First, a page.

Sunday, April 11, 2010

Increased brain sensitivity and visual attention in people with sensory processing sensitivities

From Stonybrook University and a collaboration with China, comes this latest study showing that people self-reported as "Highly Sensitive People" on the Aron's HSP Questionnaire (see below) do have more sensitive brains when looking at visual stimuli. The effect isn't just higher levels of brain activation, but also high performance scores on tests of visual detail.

Our understanding of sensory processing sensitivities and disorders has taken a leap forward in the past few years though the field is still messy because people come to the topic from so many different disciplines and viewpoints. Aron's work described "SPS" or Sensory Perception Sensitivity, a personality trait only partly associated with introversion or emotionality. Sensory Processing or Sensory Integration Disorders have been defined by professional occupational therapy associations to be dysfunctions in the normal modulation, discrimination, and organization of the body's sensory systems (vision, hearing, touch, smell, taste, balance / proprioception). Some of the most severe instances of sensory processing dysfunction seem to be in the setting of autism spectrum disorders and genetic disorders such as fragile X or Williams Syndrome. But among gifted parenting and educational communities, sensory sensitivities are also well known, especially with the high overlap of Dabrowski's Overexcitabilities with conventional sensory processing disorder or HSP checklists. All of these conditions also overlap with attention deficit disorders because attention functions (among other things) to coordinate responses to outside stimuli.

This study doesn't do much to clarify the mess between different professional and lay descriptions of sensitivities, but it does give credence to the subjective reports of many that they can be overwhelmed by sensory inputs that others might find inconsequential. It's interesting too, that more sensitive people did notice more when studying visual stimuli, so that although the sensitivity can be seen as a burden, it also seems to come with some gifts.

High sensitive person self-test (Aron):
I am easily overwhelmed by strong sensory input.
I seem to be aware of subtleties in my environment.
Other people's moods affect me.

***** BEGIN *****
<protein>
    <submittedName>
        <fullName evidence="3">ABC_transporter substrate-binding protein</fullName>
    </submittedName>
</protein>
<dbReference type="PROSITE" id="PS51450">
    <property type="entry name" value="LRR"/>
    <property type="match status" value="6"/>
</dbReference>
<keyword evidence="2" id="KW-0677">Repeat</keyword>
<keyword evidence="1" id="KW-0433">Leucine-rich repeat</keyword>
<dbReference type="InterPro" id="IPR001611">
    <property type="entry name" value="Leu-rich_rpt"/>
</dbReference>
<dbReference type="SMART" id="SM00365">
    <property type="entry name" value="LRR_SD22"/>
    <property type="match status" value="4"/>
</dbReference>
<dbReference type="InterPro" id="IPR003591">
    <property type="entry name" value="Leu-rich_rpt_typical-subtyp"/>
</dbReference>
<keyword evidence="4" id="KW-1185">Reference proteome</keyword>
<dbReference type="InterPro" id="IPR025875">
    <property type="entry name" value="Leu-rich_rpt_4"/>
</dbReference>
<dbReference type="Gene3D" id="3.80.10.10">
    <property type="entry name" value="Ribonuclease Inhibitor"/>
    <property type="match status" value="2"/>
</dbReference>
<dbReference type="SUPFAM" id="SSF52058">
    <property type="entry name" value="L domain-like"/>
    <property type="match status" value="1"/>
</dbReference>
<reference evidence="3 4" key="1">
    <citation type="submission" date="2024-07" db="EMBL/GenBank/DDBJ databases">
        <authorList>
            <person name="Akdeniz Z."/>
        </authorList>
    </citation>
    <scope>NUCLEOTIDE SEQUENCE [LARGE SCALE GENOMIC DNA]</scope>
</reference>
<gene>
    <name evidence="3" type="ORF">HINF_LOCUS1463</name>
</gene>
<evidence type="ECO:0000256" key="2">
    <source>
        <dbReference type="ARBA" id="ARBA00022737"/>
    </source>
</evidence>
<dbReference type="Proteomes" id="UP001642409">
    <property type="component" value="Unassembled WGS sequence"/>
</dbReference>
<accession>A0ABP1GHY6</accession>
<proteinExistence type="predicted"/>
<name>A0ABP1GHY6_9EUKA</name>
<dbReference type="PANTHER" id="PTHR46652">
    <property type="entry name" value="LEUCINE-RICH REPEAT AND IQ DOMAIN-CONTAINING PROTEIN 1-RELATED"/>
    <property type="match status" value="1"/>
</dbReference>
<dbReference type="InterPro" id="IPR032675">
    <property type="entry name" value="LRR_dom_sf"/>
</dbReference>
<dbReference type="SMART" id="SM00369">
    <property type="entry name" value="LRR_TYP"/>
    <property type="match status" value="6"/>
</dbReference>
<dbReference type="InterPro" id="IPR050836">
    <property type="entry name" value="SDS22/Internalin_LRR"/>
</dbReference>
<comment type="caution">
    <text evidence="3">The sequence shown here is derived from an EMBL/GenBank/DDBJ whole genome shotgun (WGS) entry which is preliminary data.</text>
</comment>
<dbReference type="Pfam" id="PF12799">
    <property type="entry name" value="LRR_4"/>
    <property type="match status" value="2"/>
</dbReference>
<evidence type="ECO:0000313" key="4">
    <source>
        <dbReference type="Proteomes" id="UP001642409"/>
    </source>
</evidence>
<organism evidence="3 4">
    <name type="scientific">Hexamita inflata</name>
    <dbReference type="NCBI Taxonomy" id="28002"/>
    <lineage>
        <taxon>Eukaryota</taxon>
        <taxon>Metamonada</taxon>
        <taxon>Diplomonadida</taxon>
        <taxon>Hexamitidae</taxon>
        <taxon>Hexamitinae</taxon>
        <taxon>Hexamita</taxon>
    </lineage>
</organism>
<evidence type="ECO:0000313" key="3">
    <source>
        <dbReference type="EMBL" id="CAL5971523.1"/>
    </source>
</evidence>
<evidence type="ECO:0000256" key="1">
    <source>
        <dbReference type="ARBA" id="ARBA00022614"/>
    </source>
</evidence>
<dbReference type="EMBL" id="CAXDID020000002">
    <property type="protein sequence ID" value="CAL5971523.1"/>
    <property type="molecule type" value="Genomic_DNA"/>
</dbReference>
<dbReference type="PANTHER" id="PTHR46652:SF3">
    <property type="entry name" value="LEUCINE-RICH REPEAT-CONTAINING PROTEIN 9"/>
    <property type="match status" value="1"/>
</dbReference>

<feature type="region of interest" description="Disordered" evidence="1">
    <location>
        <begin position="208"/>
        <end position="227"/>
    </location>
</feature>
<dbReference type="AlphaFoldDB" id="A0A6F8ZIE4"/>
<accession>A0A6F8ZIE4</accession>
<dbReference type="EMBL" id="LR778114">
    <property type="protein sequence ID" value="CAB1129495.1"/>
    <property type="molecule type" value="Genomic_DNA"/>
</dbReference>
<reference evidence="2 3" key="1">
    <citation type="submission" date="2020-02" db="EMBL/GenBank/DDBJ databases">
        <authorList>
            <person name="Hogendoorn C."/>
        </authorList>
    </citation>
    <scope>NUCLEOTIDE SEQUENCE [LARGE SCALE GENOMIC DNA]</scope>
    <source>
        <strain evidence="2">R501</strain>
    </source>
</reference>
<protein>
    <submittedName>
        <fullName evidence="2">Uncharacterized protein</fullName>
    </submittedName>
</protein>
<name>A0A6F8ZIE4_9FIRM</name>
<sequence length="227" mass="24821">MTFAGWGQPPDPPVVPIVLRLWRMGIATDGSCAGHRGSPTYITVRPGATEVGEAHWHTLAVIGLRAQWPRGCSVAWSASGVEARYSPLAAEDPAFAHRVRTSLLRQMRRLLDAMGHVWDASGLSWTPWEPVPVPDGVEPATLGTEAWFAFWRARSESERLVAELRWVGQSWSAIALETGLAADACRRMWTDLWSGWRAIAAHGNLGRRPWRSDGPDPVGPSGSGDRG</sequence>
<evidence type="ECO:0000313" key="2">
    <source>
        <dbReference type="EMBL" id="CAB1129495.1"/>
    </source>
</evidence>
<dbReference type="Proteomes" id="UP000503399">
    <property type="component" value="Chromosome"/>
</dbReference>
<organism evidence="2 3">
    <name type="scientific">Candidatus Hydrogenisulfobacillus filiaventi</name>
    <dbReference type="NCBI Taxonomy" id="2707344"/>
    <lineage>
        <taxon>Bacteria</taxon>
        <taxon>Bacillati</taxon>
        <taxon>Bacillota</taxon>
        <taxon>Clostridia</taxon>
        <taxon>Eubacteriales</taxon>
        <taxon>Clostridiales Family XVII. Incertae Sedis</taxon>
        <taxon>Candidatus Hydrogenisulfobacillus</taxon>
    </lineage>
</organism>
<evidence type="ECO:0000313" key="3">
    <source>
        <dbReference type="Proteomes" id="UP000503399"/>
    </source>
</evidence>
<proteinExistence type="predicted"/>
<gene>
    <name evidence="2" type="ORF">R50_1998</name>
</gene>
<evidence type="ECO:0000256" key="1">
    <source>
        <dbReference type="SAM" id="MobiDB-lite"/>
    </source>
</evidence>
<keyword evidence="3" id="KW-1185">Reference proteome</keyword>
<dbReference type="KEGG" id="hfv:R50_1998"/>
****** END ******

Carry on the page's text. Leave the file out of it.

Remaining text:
I tend to be very sensitive to pain.
I find myself needing to withdraw during busy days,into bed or into a darkened room or any place where I can have some privacy and relief from stimulation.
I am particularly sensitive to the effects of caffeine.
I am easily overwhelmed by things like bright lights, strong smells,coarse fabrics,or sirens close by.
I have a rich,complex inner life.
I am made uncomfortable by loud noises.
I am deeply moved by the arts or music.
My nervous system sometimes feels so frazzled that I just have to go off by myself.
I am conscientious.
I startle easily.
I get rattled when I have a lot to do in a short amount of time.
When people are uncomfortable in a physical environment I tend to know what needs to be done to make it more comfortable (like changing the lighting or the seating).
I am annoyed when people try to get me to do too many things at once.
I try hard to avoid making mistakes or forgetting things.
I make a point to avoid violent movies and TV shows.
I become unpleasantly aroused when a lot is going on around me.
Being very hungry creates a strong reaction in me,disrupting my concentration or mood.
Changes in my life shake me up.
I notice and enjoy delicate or fine scents, tastes, sounds, works of art.
I find it unpleasant to have a lot going on at once.
I make it a high priority to arrange my life to avoid upsetting or overwhelming situations.
I am bothered by intense stimuli, like loud noises or chaotic scenes.
When I must compete or be observed while performing a task, I become so nervous or shaky that I do much worse than I would otherwise.
When I was a child, my parents or teachers seemed to see me as sensitive or shy.

"If you answered more than fourteen of the questions as true of yourself, you are probably highly sensitive. But no psychological test is so accurate that an individual should base his or her life on it. We psychologists try to develop good questions, then decide on the cut off based on the average response."

Sensory processing sensitivity and response to change in visual scenes
Sensitive people use their brains differently
Sensory Processing Sensitivity and Introversion pdf
Eide Neurolearning Blog: Diffuse attention and creativity

Sensory Processing Master Class on DVD with Drs. Brock and Fernette Eide and Lindsey Biel MA OTR GM7M3GWDSPNC

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